‘Someone just sends you a text message saying: “Hi Dad,” or “Hi Mum,” but then they just try to engineer the person into sending them a couple of thousand pounds in some cases.’
The complexity of scams has also been rising, according to Mr Ainsley. He warns victims are now being manipulated into initially sending money to other friends and family before the money reaches the fraudster.
Scammers may try to do this to give the appearance that the initial bank transfer is a relatively low risk ‘friends and family’ payment.
It could also make it harder for banks to trace the cash if the money going through multiple accounts.
After contacting a ‘parent’ with a ‘Hi Mum’ or ‘Hi Dad’ message which appears to be from their child, the fraudster will then try to convince them that their account has been compromised and they need to transfer cash to a friend or family member to keep their money ‘safe’.
They will be provided with details of an account which will be controlled by the fraudster or perhaps a money mule, and told to ask their friend or family member to transfer the money on to the other account.
Once the money has been transferred to the new account, the fraudster may cut off all contact and the victim will be unable to access their funds.
Mr Ainsley believes it is an indicator of ‘how agile criminals can be’.
Parents of students should also be on high alert as their children go back to university in autumn, despite parents of adults older than university age also being targeted.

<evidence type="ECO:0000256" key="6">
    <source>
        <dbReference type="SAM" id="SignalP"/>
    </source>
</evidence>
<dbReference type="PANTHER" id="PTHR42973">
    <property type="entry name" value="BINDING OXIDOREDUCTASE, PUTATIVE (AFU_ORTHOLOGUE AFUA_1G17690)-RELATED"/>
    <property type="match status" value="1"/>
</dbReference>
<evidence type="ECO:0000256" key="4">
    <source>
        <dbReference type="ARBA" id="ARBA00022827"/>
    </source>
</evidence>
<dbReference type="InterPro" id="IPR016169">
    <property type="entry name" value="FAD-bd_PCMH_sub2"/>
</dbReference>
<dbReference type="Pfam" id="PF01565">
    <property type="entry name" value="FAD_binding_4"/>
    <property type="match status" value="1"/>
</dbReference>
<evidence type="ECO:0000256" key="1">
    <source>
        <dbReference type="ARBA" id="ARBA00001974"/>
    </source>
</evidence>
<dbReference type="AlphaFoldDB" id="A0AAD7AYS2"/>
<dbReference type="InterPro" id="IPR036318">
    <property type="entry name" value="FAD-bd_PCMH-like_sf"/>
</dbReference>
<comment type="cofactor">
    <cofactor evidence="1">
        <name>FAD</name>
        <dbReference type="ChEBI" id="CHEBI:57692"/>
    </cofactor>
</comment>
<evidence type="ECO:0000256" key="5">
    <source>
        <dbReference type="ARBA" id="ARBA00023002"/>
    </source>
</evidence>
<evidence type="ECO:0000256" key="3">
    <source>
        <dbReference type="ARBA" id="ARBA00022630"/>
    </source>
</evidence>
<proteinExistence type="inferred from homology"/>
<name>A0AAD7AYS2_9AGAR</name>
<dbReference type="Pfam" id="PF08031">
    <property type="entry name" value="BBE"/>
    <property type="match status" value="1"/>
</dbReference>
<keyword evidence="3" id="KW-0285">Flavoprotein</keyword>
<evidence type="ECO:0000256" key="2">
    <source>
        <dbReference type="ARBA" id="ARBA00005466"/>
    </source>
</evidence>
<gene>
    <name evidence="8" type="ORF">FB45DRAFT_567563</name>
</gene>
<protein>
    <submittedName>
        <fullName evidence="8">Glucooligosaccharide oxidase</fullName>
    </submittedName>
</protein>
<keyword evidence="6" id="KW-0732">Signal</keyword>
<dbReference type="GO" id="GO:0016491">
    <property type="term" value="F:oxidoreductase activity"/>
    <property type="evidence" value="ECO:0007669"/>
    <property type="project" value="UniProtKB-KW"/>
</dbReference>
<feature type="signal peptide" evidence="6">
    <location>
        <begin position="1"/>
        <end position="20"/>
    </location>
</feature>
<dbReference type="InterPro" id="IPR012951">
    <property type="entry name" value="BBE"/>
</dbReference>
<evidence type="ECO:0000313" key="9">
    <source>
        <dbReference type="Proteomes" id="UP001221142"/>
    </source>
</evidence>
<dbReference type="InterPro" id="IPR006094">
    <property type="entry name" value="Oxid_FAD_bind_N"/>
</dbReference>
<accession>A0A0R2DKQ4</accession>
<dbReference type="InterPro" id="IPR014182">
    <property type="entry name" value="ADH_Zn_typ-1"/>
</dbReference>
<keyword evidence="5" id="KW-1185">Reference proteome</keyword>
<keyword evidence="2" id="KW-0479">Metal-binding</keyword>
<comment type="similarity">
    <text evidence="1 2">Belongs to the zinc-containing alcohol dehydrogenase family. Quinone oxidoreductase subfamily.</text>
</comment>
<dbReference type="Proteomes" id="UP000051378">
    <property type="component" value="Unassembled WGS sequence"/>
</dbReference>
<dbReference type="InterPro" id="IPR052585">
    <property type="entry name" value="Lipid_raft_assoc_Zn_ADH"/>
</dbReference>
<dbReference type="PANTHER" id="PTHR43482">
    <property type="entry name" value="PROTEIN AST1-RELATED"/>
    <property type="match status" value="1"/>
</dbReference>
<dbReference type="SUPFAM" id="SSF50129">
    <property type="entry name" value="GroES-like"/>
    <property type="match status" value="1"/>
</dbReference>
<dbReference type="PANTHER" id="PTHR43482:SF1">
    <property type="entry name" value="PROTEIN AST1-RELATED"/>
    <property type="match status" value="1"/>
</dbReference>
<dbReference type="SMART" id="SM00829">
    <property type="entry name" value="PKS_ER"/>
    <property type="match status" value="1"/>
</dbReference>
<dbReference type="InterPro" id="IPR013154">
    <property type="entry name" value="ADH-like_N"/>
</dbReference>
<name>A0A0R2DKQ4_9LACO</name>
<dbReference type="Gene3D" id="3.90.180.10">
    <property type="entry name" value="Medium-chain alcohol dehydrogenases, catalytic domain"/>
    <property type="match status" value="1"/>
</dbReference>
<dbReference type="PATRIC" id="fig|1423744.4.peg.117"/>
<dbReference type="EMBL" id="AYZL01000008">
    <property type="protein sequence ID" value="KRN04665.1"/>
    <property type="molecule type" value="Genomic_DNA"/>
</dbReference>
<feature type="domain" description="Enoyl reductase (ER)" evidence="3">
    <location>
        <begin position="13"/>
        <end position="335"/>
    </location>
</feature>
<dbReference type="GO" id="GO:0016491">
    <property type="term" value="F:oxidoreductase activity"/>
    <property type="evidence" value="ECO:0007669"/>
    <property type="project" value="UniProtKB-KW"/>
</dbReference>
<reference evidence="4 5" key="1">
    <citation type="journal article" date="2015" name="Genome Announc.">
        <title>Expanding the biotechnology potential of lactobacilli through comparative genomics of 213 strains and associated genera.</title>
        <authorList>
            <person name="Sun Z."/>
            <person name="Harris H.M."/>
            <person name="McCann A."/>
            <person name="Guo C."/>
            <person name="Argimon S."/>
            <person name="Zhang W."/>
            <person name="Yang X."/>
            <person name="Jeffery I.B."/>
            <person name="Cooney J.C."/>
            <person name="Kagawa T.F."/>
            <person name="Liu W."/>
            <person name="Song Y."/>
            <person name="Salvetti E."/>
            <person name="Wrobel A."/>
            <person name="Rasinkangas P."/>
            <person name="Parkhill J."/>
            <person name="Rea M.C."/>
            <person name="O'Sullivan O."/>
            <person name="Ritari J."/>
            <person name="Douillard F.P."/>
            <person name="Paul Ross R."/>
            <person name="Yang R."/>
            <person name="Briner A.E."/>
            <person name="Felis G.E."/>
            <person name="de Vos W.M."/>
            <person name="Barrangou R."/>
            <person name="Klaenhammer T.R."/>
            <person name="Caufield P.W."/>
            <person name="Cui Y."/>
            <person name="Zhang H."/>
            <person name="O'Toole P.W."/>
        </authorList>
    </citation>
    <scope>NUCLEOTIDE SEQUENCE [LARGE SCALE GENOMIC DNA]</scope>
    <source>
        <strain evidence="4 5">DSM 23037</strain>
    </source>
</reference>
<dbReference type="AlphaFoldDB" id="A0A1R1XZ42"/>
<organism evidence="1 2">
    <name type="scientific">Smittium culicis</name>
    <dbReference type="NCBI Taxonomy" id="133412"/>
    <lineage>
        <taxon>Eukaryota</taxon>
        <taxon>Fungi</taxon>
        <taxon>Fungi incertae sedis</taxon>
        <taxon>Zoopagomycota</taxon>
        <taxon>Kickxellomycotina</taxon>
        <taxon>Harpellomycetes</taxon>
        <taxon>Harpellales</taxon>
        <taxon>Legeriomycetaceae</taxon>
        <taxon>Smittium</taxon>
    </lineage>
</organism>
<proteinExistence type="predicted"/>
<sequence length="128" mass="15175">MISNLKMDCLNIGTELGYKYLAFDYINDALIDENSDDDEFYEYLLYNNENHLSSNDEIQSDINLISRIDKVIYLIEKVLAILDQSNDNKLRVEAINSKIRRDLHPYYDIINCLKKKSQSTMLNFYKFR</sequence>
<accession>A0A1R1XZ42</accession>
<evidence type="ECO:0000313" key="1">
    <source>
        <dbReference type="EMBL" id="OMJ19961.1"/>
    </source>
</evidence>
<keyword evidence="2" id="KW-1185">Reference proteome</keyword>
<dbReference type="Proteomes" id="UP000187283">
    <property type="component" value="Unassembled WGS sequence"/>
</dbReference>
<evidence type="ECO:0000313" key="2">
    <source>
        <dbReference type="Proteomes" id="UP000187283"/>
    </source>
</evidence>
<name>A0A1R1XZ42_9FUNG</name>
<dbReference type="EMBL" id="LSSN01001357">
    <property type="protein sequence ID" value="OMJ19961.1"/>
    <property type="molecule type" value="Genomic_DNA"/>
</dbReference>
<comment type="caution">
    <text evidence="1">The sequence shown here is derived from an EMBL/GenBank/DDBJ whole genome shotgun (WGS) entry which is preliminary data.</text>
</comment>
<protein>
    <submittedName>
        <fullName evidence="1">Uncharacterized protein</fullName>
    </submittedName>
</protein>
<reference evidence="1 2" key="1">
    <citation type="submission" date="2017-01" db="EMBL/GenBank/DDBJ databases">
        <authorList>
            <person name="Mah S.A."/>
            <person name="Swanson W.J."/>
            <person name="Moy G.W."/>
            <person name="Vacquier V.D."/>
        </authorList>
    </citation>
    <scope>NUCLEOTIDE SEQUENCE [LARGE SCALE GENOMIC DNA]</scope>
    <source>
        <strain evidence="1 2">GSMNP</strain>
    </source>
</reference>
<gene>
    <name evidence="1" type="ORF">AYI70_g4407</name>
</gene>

‘It might be more common for someone to fall for it at that time of year,’ the fraud expert said.
‘Certainly I think the time frame we saw it really starting last year was around October, November.’
People receiving messages out of the blue should remember the advice of the Take Five to Stop Fraud campaign, which urges people to pause and take time to think before handing over any personal information or money.
What should you do if you think you may be a target of a scam?
If you think you may be being targeted, police are advising you to terminate the call, wait five minutes and ensure you can hear a dial tone before calling 101.
Then call your bank using the number found on the back of your card.
Police also say all reports of this nature should be reported to Action Fraud 0300 123 2040 or online at actionfraud.police.uk